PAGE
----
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View Poll Results: Which career numbers will be most in line with Francisco's if given the opportunity?

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  • Bo Jackson

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  • Craig Paquette

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  • Dave McKay

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Thread: Juan Francisco's Plate Discipline

  1. #1
    Vampire Weekend @Bernie's camisadelgolf's Avatar
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    Juan Francisco's Plate Discipline

    There's a giant elephant in the room, and it's Juan Francisco's plate discipline. Okay, maybe it's not quite an 'elephant in the room' since we've talked at great length about it on RedsZone. Still, many of us believe he needs to make a major improvement in his plate discipline to maintain his success while many others feel a change in his plate approach isn't necessary.

    For those of you who think he needs a change, how much of a change is needed? In a small sample, he walks 8.3% of the time and strikes out 32.1% of the time. So how much do those numbers need to change in order for him to have 'acceptable' plate discipline?

    For those of you who think he doesn't need a major improvement, what is your basis? Who are some other players that have had success with a similar plate approach?

    Here are some numbers to ponder. Using his career numbers, Juan Francisco would average 272 plate appearances, 23 walks, and 87 strikeouts over the course of 162 games. That's 3.87 strikeouts per walk, which is significantly better than his minor league rate of 5.94 strikeouts per walk. How many players have gotten away with that in MLB? I decided to look at the last 50 years and come up with a list of players who have put up a rate like that.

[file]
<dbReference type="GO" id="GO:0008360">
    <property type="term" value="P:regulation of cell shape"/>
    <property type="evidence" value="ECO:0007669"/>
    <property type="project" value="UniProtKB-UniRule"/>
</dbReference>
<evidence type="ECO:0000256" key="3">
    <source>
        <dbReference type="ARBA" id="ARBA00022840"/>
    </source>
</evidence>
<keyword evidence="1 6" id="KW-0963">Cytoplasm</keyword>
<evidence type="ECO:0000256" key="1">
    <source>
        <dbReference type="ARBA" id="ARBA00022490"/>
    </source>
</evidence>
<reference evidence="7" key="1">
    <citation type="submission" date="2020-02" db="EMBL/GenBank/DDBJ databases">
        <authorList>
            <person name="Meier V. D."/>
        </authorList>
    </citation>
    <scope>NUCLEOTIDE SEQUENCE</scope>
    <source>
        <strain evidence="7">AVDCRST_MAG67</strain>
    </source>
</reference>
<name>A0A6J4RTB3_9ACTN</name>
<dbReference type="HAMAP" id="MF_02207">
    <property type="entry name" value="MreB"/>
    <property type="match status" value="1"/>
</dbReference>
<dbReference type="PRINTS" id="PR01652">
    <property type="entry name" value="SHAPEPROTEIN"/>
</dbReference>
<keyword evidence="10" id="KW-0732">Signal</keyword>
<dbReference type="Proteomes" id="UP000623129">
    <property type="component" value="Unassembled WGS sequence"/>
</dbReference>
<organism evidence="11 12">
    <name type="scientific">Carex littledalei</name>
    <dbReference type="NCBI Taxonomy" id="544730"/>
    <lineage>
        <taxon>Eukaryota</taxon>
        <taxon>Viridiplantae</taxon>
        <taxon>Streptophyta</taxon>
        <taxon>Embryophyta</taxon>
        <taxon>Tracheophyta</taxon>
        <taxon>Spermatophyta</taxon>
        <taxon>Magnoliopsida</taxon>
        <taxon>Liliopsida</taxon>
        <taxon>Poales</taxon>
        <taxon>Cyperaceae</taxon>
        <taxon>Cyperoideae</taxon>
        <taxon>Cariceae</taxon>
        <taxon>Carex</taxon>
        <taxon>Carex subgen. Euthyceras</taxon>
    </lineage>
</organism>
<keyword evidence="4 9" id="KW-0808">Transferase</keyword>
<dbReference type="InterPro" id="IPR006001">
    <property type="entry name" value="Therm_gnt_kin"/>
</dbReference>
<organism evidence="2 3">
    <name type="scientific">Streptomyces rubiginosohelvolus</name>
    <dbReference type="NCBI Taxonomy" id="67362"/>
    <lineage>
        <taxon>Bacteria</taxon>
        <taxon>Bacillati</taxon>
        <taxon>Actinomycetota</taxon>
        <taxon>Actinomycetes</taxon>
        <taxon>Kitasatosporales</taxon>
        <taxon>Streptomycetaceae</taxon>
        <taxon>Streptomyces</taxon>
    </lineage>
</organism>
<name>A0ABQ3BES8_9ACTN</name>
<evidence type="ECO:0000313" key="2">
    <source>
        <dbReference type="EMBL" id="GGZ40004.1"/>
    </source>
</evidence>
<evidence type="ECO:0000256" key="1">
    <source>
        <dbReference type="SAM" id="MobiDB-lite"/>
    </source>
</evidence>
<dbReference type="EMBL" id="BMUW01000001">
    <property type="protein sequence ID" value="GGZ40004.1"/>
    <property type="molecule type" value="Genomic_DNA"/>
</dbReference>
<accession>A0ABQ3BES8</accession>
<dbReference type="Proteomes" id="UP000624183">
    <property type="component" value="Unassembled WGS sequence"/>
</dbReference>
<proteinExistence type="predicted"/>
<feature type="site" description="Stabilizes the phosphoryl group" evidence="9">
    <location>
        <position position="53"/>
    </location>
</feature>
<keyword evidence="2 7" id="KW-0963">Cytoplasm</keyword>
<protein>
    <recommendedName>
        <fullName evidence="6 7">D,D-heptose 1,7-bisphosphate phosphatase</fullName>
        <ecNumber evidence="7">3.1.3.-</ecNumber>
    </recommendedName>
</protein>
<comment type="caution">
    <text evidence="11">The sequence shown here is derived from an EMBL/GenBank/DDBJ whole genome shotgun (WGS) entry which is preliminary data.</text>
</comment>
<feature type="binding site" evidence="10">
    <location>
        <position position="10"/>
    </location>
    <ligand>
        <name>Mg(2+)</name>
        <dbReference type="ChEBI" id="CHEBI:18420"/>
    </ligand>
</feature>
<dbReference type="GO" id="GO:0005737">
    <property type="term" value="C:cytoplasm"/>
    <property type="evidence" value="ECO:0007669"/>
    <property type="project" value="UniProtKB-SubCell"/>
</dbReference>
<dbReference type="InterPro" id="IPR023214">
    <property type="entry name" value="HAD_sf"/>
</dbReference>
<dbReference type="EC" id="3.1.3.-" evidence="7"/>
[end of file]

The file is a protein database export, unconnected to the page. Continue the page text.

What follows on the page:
Code:
    OPS+	POS	BB	SO	NAME			YEARS
    113	3B	16	97	Chris Johnson		2009-10
    112	OF	200	841	Bo Jackson		1986-94
    103	1B	77	418	Ricky Jordan		1988-96
    100	OF	100	418	Pedro Munoz		1990-6
     99	2B	78	328	Howie Kendrick		2006-10
     97	OF	88	363	Adam Jones		2006-10
     95	OF	226	992	Cory Snyder		1986-94
     91	 C	58	343	Bill Schroeder		1983-90
     90	SS	43	223	Orlando Miller		1994-7
     89	SS	203	1000	Shawon Dunston		1985-2002
     84	 C	125	800	Miguel olivo		2002-10
     84	OF	189	856	Corey Patterson		2000-10
     82	 C	67	332	Todd Greene		1996-2006
     82	OF	81	330	Karim Garcia		1995-2004
     78	 C	20	93	Orlando McFarlane	1962-8
     77	3B	120	620	Craig Paquette		1993-2003
     75	 C	72	327	Sal Fasano		1996-2008
     74	1B	16	103	Brad Eldred		2005-10
     74	3B	43	211	Jeff Hamilton		1986-91
     73	SS	150	588	Pat Meares		1993-2001
     72	OF	72	313	Carlos Gomez		2007-10
     71	OF	19	130	Jim Fuller		1973-7
     70	1B	19	91	Scott Thorman		2006-7
     69	 C	14	145	Eliezer Alfonzo		2006-10
     69	SS	37	234	Jeff Kunkel		1984-92
     68	3B	38	205	Chris Truby		2000-3
     68	 C	98	396	Bob Melvin		1985-94
     66	SS	85	364	Ronny Cedeno		2005-10
     66	SS	76	324	Alvaro Espinoza		1984-97
     64	OF	21	123	Reggie Abercrombie	2006-8
     63	1B	22	115	Mike Laga		1982-90
     63	2B	86	337	Dave McKay		1975-82
     62	 C	83	354	Jose Molina		1999-2010
     62	 C	80	336	Tom Egan		1965-75
     61	SS	59	301	Andres Thomas		1985-90
     60	 C	80	387	Joel Skinner		1983-91
     58	SS	59	317	Todd Cruz		1978-84
     57	 C	21	117	Ned Yost		1980-5
     57	OF	50	207	Dee Brown		1998-2007
     56	SS	25	254	Rob Picciolo		1977-85
    As you can see, if history is any indication, things don't bode well for Francisco. In the poll above, please state which career in terms of pure offense that you see as most likely for Juan Francisco provided he's given the opportunity.

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  3. #2
    Et tu, Brutus? Brutus's Avatar
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    Re: Juan Francisco's Plate Discipline

    Quote Originally Posted by camisadelgolf View Post